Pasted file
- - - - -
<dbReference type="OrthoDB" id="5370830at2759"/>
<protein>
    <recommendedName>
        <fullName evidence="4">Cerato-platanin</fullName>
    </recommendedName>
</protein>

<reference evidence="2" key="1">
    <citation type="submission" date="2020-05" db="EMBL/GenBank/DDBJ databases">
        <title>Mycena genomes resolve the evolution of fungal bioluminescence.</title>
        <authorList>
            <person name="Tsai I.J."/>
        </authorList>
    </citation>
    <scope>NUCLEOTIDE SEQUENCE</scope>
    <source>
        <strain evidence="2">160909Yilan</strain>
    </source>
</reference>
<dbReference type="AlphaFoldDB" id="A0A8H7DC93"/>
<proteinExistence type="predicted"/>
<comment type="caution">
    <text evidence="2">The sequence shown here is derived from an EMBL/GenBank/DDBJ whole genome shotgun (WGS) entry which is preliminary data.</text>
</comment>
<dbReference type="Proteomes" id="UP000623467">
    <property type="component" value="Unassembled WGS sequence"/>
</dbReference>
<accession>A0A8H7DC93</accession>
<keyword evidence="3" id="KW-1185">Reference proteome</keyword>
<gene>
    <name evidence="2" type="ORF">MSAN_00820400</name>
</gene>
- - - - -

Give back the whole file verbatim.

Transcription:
<dbReference type="OrthoDB" id="5370830at2759"/>
<protein>
    <recommendedName>
        <fullName evidence="4">Cerato-platanin</fullName>
    </recommendedName>
</protein>

<reference evidence="2" key="1">
    <citation type="submission" date="2020-05" db="EMBL/GenBank/DDBJ databases">
        <title>Mycena genomes resolve the evolution of fungal bioluminescence.</title>
        <authorList>
            <person name="Tsai I.J."/>
        </authorList>
    </citation>
    <scope>NUCLEOTIDE SEQUENCE</scope>
    <source>
        <strain evidence="2">160909Yilan</strain>
    </source>
</reference>
<dbReference type="AlphaFoldDB" id="A0A8H7DC93"/>
<proteinExistence type="predicted"/>
<comment type="caution">
    <text evidence="2">The sequence shown here is derived from an EMBL/GenBank/DDBJ whole genome shotgun (WGS) entry which is preliminary data.</text>
</comment>
<dbReference type="Proteomes" id="UP000623467">
    <property type="component" value="Unassembled WGS sequence"/>
</dbReference>
<accession>A0A8H7DC93</accession>
<keyword evidence="3" id="KW-1185">Reference proteome</keyword>
<gene>
    <name evidence="2" type="ORF">MSAN_00820400</name>
</gene>